By Deborah Zabarenko
The United States will destroy its six-ton stockpile of elephant ivory as a way to combat wildlife trafficking, an international fight that often has law enforcement outgunned by well-financed crime syndicates, White House panelists said on Monday.
The ivory - raw and carved whole tusks and smaller items seized by or abandoned to U.S. agents over the last 25 years - will be crushed as part of a push to publicize the illegal trade that threatens wild elephants, rhinoceros, tigers, great apes and other iconic species, said Interior Secretary Sally Jewell.
"This was shocking to me: wildlife trafficking has doubled since 2007, and it's now estimated to be the fourth largest transnational crime in the world," Jewell told a White House forum.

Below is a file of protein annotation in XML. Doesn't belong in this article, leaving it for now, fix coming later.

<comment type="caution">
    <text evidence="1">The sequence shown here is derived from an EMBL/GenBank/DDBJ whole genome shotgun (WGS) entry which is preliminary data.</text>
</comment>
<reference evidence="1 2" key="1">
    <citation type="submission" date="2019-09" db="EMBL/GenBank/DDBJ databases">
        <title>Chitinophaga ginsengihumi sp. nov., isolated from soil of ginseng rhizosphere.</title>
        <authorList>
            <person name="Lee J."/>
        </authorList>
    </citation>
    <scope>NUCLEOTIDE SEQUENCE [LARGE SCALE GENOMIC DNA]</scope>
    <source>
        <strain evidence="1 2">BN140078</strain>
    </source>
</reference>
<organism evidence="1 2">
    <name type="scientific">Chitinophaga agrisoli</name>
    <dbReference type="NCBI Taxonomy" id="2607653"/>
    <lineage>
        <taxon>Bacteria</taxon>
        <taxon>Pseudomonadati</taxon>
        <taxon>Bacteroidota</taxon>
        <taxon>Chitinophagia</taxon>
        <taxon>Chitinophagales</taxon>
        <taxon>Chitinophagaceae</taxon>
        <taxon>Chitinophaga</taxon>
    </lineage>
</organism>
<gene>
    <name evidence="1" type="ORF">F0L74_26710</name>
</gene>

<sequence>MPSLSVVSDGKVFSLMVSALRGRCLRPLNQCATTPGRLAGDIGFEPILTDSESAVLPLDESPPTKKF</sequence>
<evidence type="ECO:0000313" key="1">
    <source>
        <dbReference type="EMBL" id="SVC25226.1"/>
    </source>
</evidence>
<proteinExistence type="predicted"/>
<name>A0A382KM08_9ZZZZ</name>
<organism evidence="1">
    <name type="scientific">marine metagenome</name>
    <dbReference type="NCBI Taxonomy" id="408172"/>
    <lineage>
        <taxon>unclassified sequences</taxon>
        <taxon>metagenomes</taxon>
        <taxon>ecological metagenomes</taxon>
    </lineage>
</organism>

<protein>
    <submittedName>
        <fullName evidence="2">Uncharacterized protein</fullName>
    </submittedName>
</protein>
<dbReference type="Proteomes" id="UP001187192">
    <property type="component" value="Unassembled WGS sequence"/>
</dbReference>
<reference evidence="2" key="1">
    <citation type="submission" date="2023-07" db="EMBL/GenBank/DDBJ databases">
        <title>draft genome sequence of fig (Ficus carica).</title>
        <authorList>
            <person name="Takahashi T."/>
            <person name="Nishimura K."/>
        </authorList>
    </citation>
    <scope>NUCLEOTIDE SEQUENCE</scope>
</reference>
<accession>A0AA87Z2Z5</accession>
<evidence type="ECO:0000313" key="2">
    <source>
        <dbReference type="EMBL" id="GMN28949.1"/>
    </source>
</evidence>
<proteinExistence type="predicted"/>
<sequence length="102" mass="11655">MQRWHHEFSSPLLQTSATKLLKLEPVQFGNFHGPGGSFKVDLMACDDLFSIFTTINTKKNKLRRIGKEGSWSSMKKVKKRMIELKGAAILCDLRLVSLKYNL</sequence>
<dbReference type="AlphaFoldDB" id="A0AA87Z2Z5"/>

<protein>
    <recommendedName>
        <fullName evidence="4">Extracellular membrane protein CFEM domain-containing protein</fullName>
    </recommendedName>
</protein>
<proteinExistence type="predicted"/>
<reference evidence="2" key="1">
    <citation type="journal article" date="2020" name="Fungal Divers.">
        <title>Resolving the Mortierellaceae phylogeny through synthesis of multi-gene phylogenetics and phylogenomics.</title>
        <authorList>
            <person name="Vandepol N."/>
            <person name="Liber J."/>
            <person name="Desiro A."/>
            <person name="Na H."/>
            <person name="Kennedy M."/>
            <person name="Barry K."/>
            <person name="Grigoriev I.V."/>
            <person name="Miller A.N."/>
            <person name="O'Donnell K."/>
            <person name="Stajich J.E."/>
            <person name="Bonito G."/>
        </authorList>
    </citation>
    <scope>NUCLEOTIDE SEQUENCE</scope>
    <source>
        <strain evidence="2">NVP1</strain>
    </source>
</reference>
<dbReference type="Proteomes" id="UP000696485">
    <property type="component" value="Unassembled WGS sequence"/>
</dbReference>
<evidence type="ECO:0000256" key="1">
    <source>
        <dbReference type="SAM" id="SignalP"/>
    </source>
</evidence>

Fueled by increased global demand, especially in Asia, prices for items made from some endangered species have soared. Rhinoceros horn is now worth twice its weight in gold, said Jewell, adding that the United States is also one of the world's biggest customers for illegally traded wildlife goods.
"This crisis is not like anything that we have dealt with," Dan Ashe, director of the U.S. Fish and Wildlife Service, said in a telephone interview before the meeting. "It's syndicated, it's well-organized, it's well-funded - and it needed a whole government approach."
TECHNOLOGY TO CATCH POACHERS
That approach was specified in an executive order issued by President Barack Obama on July 1 (http://www.whitehouse.gov/the-press-office/2013/07/01/executive-order-combating-wildlife-trafficking ), asking U.S. agencies including Treasury, Defense, Homeland Security, the Office of the Director of National Intelligence and the National Security Council to work together to tackle the issue. More....